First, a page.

Neighborhoods like the Upper West Side, Williamsburg, and Long Island City have become very bike friendly with the addition of plenty of dedicated lanes. Large swaths of Lower Manhattan and Downtown Brooklyn are part of the Brooklyn Greenway Initiative aimed at creating greener, more connected cycling routes through these dense commercial cores.
The city's Department of Transportation's "Green Wave" program times traffic lights along major bike corridors for continuous movement without stopping. And intersection treatments like bike boxes allow cyclists to wait safely ahead of cars at red lights in their own designated area.
Outreach initiatives like Bike New York's education programs teach cycling skills and rules of the road. Events like the Five Boro Bike Tour attract over 30,000 riders every May. And CitiBike's ever-growing network of docking stations makes bike share an integral part of New York City transit.
Pedal Through the Concrete Jungle: An Insider's Guide to Seeing New York City on Two Wheels - CitiBike 101: How to Rent and Ride
CitiBike has become as ubiquitous with New York City as yellow cabs and Broadway marquees. The bright blue shared bikes are a convenient and affordable way to get around town that both locals and visitors have embraced wholeheartedly. With over 800 stations and 14,000 bikes across Manhattan, Brooklyn, Queens and Jersey City, it's easier than ever to take CitiBike for a spin anywhere from Central Park to Coney Island.
The process of renting a CitiBike is designed to be quick and user-friendly. Find a station using the CitiBike app or look for a kiosk on the street. Insert your credit card and select the type of pass you want - choices range from a single ride for $3.50 to an Unlimited Monthly pass for $189. You'll get a five digit code to unlock your bike. Grab a helmet at the station if you need one. And always do a quick safety check that your bike is in good working condition before riding off.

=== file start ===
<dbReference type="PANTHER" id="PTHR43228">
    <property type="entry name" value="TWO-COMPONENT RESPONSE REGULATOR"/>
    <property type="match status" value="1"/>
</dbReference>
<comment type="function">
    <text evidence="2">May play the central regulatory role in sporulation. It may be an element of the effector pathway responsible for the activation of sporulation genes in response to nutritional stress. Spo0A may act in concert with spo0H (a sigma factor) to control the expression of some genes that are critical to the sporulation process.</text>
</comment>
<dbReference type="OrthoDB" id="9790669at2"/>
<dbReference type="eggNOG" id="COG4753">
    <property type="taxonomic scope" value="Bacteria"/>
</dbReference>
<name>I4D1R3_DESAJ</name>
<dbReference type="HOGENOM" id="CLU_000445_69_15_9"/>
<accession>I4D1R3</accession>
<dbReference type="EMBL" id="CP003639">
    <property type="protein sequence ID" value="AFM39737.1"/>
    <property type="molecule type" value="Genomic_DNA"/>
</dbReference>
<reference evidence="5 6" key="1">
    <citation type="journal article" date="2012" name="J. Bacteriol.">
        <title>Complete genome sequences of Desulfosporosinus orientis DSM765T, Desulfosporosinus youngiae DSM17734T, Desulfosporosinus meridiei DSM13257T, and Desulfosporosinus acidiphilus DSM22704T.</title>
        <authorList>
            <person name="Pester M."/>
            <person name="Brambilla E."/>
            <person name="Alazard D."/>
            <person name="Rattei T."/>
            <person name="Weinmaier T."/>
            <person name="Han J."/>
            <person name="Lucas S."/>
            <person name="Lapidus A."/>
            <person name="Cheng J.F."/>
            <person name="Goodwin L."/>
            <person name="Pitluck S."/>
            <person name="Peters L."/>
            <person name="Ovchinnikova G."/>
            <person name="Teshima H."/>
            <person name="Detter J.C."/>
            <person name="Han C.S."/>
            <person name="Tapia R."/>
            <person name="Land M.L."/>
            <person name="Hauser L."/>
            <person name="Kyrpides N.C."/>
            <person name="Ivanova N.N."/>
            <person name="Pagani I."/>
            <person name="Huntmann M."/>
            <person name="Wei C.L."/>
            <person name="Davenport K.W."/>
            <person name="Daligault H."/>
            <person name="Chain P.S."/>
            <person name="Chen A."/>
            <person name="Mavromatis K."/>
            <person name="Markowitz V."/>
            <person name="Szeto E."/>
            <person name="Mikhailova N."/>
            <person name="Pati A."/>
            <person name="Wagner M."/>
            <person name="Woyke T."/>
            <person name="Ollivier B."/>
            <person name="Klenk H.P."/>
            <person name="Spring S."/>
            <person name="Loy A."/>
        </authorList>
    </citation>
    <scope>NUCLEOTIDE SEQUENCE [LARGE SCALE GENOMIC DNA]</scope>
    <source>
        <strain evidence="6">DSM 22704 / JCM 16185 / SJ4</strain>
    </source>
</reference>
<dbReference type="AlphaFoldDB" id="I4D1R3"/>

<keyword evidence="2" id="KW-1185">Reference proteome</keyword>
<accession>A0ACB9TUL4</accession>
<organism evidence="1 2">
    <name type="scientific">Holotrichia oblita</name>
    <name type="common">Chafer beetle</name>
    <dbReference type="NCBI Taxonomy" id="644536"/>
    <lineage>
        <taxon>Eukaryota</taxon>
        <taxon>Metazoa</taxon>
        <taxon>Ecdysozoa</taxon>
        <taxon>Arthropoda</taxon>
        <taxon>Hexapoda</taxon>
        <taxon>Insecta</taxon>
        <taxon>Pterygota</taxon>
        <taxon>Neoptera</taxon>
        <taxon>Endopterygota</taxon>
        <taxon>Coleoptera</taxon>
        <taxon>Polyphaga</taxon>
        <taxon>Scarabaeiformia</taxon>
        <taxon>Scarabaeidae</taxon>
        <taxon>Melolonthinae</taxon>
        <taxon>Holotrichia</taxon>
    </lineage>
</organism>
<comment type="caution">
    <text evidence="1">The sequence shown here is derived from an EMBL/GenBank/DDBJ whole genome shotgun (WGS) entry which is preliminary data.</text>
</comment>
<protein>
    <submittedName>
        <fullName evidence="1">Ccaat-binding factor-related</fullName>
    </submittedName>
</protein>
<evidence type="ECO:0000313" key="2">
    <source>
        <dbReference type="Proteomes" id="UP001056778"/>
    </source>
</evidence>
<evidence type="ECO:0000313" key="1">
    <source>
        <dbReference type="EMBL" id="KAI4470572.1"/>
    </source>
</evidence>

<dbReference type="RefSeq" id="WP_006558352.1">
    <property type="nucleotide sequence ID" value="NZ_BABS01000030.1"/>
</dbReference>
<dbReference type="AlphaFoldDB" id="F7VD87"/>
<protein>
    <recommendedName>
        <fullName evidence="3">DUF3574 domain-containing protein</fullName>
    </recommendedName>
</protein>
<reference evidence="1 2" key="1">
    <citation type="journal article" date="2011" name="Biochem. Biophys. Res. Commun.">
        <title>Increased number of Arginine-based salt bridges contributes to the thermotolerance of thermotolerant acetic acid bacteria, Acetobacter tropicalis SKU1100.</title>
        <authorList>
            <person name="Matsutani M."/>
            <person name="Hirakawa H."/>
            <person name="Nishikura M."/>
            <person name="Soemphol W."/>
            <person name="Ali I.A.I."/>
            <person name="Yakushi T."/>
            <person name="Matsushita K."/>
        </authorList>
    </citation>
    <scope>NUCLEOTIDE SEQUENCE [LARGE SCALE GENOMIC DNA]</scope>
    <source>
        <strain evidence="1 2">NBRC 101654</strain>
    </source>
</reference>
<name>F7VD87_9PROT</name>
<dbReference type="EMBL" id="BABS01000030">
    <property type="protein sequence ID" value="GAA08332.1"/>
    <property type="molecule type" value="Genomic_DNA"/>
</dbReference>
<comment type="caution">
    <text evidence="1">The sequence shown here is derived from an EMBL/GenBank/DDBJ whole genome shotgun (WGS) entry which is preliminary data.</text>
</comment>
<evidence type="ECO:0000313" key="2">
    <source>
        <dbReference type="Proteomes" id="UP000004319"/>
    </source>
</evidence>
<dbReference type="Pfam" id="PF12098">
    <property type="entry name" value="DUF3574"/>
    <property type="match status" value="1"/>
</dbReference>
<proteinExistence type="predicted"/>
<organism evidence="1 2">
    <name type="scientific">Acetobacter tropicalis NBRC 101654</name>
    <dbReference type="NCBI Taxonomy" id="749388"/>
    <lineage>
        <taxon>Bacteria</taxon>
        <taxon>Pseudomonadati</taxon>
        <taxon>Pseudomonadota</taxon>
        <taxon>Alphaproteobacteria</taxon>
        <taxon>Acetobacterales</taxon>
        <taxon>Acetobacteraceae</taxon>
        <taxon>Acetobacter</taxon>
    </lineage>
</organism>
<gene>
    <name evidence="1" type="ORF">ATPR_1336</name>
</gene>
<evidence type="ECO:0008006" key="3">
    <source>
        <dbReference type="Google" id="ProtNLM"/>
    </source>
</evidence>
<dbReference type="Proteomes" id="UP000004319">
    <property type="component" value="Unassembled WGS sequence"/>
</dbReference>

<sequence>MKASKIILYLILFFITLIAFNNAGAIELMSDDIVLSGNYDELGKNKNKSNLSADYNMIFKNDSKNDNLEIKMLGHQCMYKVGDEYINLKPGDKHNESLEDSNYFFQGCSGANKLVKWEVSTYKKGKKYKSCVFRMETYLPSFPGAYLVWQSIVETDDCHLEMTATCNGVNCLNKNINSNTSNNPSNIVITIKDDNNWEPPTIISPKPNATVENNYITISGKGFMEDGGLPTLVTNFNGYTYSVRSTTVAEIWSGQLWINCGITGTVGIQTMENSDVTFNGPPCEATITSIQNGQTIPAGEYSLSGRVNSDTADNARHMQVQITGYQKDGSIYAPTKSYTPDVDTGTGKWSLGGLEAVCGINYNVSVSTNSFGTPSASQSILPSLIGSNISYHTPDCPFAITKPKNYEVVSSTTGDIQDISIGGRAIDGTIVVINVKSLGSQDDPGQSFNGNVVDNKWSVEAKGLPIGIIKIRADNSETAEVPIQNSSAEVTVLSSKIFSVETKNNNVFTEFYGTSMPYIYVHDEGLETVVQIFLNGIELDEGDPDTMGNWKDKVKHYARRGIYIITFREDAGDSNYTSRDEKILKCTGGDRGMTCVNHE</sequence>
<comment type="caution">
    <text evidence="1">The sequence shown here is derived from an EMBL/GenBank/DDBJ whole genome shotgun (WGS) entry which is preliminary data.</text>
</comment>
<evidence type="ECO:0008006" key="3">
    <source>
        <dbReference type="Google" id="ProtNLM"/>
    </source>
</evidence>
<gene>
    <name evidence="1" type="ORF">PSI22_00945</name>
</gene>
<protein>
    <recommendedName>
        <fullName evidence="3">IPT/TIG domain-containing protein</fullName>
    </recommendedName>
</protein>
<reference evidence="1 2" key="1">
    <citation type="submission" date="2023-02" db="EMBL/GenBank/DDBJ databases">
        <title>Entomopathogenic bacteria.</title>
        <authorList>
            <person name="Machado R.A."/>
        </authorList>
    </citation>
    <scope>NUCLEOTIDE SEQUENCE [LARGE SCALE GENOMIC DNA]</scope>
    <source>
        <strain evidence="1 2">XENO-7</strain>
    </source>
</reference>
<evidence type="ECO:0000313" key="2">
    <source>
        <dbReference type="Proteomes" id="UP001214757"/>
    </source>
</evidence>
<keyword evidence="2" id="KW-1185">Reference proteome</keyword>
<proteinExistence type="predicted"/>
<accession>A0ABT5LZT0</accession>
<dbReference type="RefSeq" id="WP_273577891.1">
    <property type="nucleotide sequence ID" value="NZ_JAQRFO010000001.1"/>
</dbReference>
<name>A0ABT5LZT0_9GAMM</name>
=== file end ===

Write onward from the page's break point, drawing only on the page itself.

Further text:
One of the best things about CitiBike is its flexibility. Journeys can be as short as a 15 minute crosstown hop or as long as you want - the first 45 minutes of any trip are included with your pass so take your time exploring. No reservations or returns to a specific dock are required, just find any station when you're done.
To maximize sightseeing, we recommend taking routes along bike lanes and greenways by the water or through parks where you can enjoy views and avoid traffic. The CitiBike app includes suggested routes to popular destinations that use bike friendly streets. And be sure to stop for photo ops when something catches your eye!
Riding across the iconic bridges like the Brooklyn and Manhattan is a must. They provide thrilling vantage points of the NYC skyline. Cruising through Central Park offers prime people watching and lush lawns to relax on. And pedaling along the beachside bike baths in Rockaway and Coney Island is an easy summer escape from the concrete jungle.
CitiBikers will often tell you biking is the best way to experience NYC's vibrant neighborhoods. Grab tacos in Sunset Park then bike over to murals in Bushwick. Stop for pie in Greenpoint before rolling through Long Island City to see street art and shiny new high rises. Wander from gallery to gardens between Upper East and West Sides. The possibilities are endless.
While learning the streets takes time, CitiBike's coverage and density makes it so convenient to park and walk when you get turned around. Stations are never more than a few blocks apart in most areas. And the CitiBike app includes a detailed map to help you navigate or reroute. Zooming around on two wheels makes even far flung corners of the city feel connected and accessible.